A New Era in Digital Art & Ownership Mitchell Clark’s sums up the appeal of NFTs as: “anyone can buy a Monet print. But only one person can own the original.”

Take for example the artwork by Beeble. While you can download Beeble’s CROSSROAD #1/1 as many times as you want to your desktop, the new owner of the NFT paid $6.6M to own the only “authentic” copy.

The story is that a Columbia MBA bought the artwork in its original form from Beeple for $67k, it then changed to reflect election results… and appreciated 100x.

Another example: A few weeks back Nyan Cat creator Chris Torres auctioned off a remastered version of the iconic GIF for it’s 10th anniversary. Torres fetched 300 ETH, or around $473k (at the time of this writing) for the digital artwork from an anonymous bidder.

Other creators are leveraging their existing clout to sell rare digital assets: Logan Paul made $1M selling NFTs in 30 minutes, while Grimes has already sold $6M of her digital art.

Creators are not just selling one-offs: many are selling tens, hundreds, or thousands of copies. This isn’t unprecedented — as Bloomberg notes, like with digital art, photographs can be reproduced as many times as required: “Yet despite that reproducibility, not all prints are priced accordingly.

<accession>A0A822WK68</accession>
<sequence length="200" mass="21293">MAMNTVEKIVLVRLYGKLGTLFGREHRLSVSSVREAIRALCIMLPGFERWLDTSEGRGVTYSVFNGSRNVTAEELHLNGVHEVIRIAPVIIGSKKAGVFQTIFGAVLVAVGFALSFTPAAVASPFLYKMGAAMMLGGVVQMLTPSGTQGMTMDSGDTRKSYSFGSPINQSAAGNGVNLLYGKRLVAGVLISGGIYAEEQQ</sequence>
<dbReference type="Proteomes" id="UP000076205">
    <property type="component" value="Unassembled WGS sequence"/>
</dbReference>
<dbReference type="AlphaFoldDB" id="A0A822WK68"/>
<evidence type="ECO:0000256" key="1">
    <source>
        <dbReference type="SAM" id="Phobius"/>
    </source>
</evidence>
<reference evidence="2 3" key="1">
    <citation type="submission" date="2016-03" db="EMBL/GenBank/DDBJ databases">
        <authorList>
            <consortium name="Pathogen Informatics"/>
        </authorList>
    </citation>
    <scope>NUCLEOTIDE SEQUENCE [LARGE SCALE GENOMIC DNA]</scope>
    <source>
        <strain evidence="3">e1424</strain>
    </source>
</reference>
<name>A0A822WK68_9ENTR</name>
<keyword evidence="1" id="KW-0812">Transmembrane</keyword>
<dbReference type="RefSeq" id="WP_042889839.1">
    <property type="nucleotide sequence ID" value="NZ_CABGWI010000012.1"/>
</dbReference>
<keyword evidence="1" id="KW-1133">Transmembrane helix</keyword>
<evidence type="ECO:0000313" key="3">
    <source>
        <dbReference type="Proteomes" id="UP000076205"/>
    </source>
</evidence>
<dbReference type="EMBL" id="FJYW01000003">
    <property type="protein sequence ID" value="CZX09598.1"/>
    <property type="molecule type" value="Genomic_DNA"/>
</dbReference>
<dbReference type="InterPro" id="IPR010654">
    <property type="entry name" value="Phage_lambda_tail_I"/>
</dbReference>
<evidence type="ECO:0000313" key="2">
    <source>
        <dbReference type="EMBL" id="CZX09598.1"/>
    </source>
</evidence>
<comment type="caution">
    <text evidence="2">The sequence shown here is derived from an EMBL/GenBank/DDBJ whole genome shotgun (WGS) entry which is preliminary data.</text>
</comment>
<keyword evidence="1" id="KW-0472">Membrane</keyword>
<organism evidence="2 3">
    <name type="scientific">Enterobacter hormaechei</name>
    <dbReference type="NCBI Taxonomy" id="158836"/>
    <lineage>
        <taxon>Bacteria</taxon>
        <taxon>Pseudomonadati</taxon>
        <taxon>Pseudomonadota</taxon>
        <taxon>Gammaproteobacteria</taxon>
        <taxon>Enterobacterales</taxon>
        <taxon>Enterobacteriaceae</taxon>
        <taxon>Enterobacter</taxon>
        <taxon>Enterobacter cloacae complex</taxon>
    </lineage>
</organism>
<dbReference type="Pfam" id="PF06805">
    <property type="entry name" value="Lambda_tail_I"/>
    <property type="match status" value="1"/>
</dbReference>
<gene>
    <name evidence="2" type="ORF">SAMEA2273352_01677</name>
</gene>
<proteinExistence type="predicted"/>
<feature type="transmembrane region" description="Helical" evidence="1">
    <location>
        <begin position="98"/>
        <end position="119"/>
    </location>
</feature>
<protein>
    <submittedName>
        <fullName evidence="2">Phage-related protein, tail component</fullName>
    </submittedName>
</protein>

Ansel Adams made at least 1,300 prints of his 1941 photograph Moonrise, Hernandez, New Mexico. “If you look at auction catalogs, they will carefully parse which were the ‘better’ ones: which were printed by Adams alone, which were signed by Adams, which were made for portfolios.”

This is what Jarrod Dicker is trying to convey in his dive into the ownership economy: “[NFTs provide] a new monetization channel for digital media without limiting growth by putting content behind a paywall. It also revitalizes business models that used to be lucrative in the print era but lost in the digital era.” This Week in Business History March 3rd, 1923: The first issue of TIME magazine is published

Henry Luce, 24, and Briton Hadden, 25, work to publish the first-ever edition of the iconic magazine. The cover subject was the now-obscure Joseph G. Cannon (the former House Speaker). The whole thing was only 32 pages, including the front and back covers. You can read the entire issue here.